Quotations about   power

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Some people idealize force and pull it into the foreground and worship it, instead of keeping it in the background as long as possible. I think they make a mistake, and I think that their opposites, the mystics, err even more when they declare that force does not exist. I believe that it exists, and that one of our jobs is to prevent it from getting out of its box. It gets out sooner or later, and then it destroys us and all the lovely things which we have made. But it is not out all the time, for the fortunate reason that the strong are so stupid.

E. M. Forster (1879-1970) English novelist, essayist, critic, librettist [Edward Morgan Forster]
“What I Believe,” The Nation (16 Jul 1938)
Added on 4-Sep-19 | Last updated 4-Sep-19
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If a political party does not have its foundation in the determination to advance a cause that is right and that is moral, then it is not a political party; it is merely a conspiracy to seize power.

Dwight David Eisenhower (1890-1969) American general, US President (1953-61)
Speech, Fourth Annual Republican Women’s National Conference, Washington, DC (6 Mar 1956)
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Added on 10-Apr-19 | Last updated 10-Apr-19
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To be vested with enormous authority is a fine thing; but to have the onlooking world consent to it is a finer.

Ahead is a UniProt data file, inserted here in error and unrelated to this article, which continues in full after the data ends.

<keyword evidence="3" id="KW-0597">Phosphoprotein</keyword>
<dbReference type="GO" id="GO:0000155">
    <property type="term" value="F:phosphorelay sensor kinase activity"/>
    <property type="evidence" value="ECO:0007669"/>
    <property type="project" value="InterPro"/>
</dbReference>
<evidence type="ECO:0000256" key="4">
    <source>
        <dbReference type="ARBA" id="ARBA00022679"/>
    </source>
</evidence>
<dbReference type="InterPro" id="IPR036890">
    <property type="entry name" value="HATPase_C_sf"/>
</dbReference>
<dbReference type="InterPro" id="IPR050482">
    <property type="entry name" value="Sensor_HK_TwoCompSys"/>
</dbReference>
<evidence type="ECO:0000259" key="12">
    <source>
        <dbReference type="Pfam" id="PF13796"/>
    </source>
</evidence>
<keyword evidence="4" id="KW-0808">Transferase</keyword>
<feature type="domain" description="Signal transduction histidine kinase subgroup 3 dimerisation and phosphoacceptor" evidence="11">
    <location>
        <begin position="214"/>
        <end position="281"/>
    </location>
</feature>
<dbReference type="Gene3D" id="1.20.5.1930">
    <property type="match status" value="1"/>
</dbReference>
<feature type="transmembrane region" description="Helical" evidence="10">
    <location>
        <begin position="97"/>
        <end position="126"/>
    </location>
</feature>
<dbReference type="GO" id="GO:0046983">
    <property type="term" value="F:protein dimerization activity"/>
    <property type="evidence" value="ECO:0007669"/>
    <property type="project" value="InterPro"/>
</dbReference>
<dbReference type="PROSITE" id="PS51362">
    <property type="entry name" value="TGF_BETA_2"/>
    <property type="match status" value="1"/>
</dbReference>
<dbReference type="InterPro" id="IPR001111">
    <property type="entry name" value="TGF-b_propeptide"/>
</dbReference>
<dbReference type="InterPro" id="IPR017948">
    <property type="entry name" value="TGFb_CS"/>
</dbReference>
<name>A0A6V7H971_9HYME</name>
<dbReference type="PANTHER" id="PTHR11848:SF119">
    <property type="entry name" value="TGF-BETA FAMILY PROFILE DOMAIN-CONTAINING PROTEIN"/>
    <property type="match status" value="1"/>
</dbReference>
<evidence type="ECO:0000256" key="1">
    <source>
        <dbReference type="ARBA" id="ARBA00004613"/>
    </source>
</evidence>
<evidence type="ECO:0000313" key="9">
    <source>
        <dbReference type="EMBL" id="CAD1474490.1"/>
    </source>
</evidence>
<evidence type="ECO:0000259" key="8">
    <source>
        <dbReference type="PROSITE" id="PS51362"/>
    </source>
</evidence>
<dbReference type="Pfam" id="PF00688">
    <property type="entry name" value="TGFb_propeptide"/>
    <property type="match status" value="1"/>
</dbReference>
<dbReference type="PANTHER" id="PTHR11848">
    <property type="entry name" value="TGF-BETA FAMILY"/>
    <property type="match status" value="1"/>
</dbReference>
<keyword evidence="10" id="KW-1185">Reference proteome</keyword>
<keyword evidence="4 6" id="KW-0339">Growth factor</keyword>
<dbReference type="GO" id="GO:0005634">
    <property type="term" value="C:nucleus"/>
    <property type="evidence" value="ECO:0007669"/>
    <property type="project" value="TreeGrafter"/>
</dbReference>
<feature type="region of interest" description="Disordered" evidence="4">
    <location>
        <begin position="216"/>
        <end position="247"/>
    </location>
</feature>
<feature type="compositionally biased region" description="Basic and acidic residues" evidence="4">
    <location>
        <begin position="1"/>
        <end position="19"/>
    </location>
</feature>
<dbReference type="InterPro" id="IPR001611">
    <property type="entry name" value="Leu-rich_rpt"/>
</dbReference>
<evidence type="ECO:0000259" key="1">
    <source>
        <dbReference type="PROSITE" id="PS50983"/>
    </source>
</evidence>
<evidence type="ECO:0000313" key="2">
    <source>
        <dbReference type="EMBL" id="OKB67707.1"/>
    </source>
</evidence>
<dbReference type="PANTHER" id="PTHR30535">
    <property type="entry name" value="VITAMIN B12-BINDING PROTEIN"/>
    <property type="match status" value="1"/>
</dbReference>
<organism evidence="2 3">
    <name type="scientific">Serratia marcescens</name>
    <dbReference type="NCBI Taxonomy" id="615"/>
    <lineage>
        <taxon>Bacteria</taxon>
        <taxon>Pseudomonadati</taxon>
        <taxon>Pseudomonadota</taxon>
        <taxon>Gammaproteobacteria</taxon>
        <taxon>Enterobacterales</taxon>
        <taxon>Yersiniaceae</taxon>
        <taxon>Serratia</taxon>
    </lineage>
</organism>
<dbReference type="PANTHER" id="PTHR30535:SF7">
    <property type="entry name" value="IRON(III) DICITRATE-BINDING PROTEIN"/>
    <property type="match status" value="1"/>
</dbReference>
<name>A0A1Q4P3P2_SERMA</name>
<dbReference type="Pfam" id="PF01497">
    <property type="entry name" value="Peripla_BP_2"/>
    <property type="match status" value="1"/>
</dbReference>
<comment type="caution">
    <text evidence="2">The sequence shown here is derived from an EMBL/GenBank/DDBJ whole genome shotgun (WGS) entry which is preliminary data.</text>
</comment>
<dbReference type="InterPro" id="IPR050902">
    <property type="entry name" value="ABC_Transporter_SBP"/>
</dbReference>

Mark Twain (1835-1910) American writer [pseud. of Samuel Clemens]
A Connecticut Yankee in King Arthur’s Court, ch. 8 “The Boss” (1889)
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Added on 2-Feb-19 | Last updated 2-Feb-19
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Language exerts hidden power, like the moon on the tides.

Rita Mae Brown (b. 1944) American author, playwright
Starting from Scratch, Part 3 “The Work,” “The Passive Voice, or The Secret Agent” (1989)
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Added on 26-Nov-18 | Last updated 26-Nov-18
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GRACCHUS: You know, this republic of ours is something like a rich widow. Most Romans love her as their mother, but Crassus dreams of marrying the old girl, to put it politely.

Dalton Trumbo (1905-1976) American screenwriter and novelist [James Dalton Trumbo]
Spartacus (1960) [novel by Howard Fast]
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Believe in truth. To abandon facts is to abandon freedom. If nothing is true, then no one can criticize power because there is no basis upon which to do so. If nothing is true, then all is spectacle. The biggest wallet pays for the most blinding lights.

Timothy Snyder (b. 1969) American historian, author
On Tyranny, ch. 10 (2017)
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Added on 7-Jun-18 | Last updated 7-Jun-18
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Money is said to be power, which is, in some cases, true; and the same may be said of knowledge; but superior sobriety, industry and activity, are a still more certain source of power; for without these, knowledge is of little use; and, as to the power which money gives, it is that of brute force, it is the power of the bludgeon and the bayonet, and of the bribed press, tongue and pen.

William Cobbett (1763-1835) English politician, agriculturist, journalist, pamphleteer
Advice to Young Men, Letter 1, #40 (1829)
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Ambition is a Lust that’s never quench’d,
Grows more inflam’d and madder by Enjoyment.

Thomas Otway (1652-1685) English dramatist